Image: ETRA

Senator Fred Madden recently sponsored a bill aiming at circumvention of illegal dumping of end of life tires (ELT) and prevention of hazards which are associated with it.

According to Senator Madden, the legislation is designed to promote environmental protection. He claims that stockpiles of scrap tires are not only a trash, but they also pose a serious threat for environment and public health. Scrap tire stockpiles pose a potent threat in terms of fire safety. Fires on end of life tire stockpiles are very difficult to extinguish. Senator urges all involved parties to find a way to dispose of end of life tires in the way beneficial for both community and environment.

The bill, S-2422, would require the Department of Environmental Protection (DEP) to create a system for collecting, tracking, hauling, recycling, and disposal of end of life tires. Moreover, the bill would require that all end of life tires are reused or recycled and would ban their disposal as a solid waste. In addition, the bill stipulates licensing of all tire collectors and haulers by the DEP.

From 2013 to 2016, the DEP conducted an audit, whereby its officials visited 26 of the major ELT stockpiles previously called dangerous, and in most cases remediated, to find out if new accumulations of ELT had arisen. The investigation found out that 18 of the 26 sites did not comply with government regulations and require additional efforts to remediate the stockpiles. Furthermore, 11 new ELT sites were discovered and identified as non-compliant. It was estimated that these 29 sites had accumulated approximately 350,000 to 565,000 scrap tires.

Illegal dumping remains a big problem, even though current legislation stipulates numerous options for ELT disposal. On a well-concealed site, illegal dumping keeps flourishing for years until a stockpile becomes large enough and ultimately becomes discovered by local authorities. The owners of scrap tire stockpile sites are often unable to pay for cleanup as well as fines. The bulk of stockpiles remain intact and in need of attention.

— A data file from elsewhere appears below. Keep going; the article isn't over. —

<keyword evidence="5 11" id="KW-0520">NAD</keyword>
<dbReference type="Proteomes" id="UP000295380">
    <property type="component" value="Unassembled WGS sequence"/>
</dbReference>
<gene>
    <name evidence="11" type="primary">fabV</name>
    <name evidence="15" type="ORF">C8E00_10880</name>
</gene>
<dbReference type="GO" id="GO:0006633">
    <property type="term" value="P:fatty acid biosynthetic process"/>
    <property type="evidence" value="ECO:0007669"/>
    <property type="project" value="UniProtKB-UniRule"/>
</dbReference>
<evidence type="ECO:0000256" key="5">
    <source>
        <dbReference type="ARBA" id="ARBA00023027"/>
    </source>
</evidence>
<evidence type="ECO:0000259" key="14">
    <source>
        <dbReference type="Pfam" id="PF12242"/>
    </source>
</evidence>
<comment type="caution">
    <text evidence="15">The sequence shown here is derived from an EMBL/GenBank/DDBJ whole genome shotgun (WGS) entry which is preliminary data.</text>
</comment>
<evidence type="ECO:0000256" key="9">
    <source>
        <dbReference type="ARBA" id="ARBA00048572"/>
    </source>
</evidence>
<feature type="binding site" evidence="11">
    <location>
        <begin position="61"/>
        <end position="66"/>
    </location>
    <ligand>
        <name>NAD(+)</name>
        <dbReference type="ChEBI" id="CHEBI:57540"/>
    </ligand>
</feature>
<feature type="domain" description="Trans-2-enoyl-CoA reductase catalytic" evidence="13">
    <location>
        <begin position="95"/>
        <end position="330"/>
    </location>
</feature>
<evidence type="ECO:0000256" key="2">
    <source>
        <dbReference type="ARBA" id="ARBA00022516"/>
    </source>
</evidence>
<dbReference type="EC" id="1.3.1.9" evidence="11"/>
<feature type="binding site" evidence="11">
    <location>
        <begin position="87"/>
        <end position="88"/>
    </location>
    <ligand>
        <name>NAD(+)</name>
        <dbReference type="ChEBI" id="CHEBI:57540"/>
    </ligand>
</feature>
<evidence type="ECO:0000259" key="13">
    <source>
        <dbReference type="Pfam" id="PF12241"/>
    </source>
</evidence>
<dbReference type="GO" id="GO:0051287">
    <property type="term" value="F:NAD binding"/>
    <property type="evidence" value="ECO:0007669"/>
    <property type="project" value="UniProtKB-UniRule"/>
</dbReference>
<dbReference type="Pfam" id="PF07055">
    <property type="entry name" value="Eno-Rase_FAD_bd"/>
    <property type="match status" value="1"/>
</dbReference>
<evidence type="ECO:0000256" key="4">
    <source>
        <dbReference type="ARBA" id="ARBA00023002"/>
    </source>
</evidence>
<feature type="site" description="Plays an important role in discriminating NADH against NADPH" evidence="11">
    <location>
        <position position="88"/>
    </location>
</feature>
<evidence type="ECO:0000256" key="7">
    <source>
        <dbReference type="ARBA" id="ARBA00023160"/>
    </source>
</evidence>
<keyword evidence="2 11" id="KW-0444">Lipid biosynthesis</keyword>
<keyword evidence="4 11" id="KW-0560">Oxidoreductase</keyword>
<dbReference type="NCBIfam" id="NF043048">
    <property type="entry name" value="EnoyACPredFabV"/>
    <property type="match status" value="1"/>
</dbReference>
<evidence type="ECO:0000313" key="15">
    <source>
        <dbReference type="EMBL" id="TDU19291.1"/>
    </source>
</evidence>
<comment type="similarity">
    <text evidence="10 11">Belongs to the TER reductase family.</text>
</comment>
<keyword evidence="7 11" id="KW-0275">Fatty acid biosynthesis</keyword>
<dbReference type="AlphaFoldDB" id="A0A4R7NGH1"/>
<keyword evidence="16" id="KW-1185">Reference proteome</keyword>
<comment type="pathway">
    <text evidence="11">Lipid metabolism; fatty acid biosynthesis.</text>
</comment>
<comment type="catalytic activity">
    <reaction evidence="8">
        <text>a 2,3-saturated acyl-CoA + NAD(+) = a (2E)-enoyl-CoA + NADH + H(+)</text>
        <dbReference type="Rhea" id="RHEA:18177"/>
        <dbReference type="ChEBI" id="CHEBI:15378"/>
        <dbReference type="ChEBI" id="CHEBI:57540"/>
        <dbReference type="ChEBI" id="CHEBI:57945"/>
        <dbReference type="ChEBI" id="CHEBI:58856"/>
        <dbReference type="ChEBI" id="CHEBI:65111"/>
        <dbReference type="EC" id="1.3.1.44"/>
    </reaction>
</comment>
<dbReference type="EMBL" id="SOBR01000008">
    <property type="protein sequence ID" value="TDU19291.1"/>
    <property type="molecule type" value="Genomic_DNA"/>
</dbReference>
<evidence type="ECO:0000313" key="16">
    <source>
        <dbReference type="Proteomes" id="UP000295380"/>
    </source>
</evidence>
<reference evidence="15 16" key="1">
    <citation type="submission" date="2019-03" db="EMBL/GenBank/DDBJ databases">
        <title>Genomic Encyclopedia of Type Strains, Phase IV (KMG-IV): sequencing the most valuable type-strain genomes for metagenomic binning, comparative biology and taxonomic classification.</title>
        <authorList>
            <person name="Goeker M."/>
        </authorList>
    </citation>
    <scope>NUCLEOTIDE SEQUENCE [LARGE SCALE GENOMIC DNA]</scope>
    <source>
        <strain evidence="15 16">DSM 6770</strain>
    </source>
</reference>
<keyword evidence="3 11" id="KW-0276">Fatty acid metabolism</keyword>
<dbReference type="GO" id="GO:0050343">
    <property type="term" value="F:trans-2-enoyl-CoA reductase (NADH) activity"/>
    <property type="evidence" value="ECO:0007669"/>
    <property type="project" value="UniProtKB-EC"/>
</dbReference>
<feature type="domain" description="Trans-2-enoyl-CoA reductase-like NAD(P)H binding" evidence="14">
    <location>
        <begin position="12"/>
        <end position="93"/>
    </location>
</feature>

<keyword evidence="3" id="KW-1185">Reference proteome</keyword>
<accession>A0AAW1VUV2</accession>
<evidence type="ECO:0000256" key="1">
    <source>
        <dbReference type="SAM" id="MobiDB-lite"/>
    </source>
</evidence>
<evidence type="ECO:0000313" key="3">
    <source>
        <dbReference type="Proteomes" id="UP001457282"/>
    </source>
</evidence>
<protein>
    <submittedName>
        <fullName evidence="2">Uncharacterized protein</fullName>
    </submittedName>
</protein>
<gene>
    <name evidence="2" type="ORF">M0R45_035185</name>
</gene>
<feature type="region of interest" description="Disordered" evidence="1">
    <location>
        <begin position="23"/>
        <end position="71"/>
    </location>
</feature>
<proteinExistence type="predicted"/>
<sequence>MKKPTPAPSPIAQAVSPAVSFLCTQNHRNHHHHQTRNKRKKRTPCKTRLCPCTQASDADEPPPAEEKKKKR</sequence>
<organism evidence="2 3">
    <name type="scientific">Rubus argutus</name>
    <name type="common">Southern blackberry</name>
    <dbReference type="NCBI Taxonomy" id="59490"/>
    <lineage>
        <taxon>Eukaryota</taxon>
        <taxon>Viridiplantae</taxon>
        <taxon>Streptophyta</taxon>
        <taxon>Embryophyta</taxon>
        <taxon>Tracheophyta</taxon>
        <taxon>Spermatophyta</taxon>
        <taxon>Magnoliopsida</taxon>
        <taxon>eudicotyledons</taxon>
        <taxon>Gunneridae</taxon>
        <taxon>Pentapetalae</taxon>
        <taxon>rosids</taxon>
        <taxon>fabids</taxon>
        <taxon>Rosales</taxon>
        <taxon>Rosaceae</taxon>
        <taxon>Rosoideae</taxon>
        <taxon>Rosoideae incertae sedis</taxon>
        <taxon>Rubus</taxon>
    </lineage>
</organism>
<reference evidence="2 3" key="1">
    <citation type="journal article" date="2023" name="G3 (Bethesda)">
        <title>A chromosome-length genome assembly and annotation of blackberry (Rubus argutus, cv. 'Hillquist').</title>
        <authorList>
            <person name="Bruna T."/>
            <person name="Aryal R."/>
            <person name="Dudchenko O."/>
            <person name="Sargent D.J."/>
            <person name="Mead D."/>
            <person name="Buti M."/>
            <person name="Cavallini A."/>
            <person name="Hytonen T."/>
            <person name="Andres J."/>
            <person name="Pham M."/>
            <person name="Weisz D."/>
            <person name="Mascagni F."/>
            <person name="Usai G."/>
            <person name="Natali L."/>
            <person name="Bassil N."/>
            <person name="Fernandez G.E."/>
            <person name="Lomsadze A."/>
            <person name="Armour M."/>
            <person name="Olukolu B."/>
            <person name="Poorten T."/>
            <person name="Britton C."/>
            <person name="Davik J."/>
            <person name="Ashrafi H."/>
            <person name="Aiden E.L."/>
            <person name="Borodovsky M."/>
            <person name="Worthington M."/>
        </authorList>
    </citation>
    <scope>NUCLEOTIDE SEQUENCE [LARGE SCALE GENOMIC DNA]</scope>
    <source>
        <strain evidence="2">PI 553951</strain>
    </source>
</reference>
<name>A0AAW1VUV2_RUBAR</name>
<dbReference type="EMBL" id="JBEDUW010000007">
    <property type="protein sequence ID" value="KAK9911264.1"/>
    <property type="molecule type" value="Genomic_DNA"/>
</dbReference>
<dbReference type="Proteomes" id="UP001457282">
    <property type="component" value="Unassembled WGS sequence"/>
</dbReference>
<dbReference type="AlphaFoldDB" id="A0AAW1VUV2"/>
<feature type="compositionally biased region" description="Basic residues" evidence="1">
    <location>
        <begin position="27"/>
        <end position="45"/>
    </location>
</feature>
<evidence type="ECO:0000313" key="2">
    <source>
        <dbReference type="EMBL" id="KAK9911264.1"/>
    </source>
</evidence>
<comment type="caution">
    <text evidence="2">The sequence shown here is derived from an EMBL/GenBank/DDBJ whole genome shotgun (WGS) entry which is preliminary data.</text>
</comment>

Estimates suggest that some 8.4 million ELT are generated every year in New Jersey. ELT from New Jersey are gathered at several in-state facilities and many out-of-State facilities. Major in-state ELT management facilities comprise storage, processing and transfer operations. ELT processed in NJ are converted into playground applications, civil engineering applications, equestrian track surfacing or alternative fuel.

Additional environmental concerns are mosquitoes, which breed in abandoned tires. These ELTs are a very good breeding ground for mosquitoes due to rainwater coming in and being collected within tires.

The bill would prohibit any person from knowingly disposing of ELTs as solid waste after January 1, 2017. S-2422 was accepted by the committee and will now go to Senate for further consideration.

Article source: 4-traders.com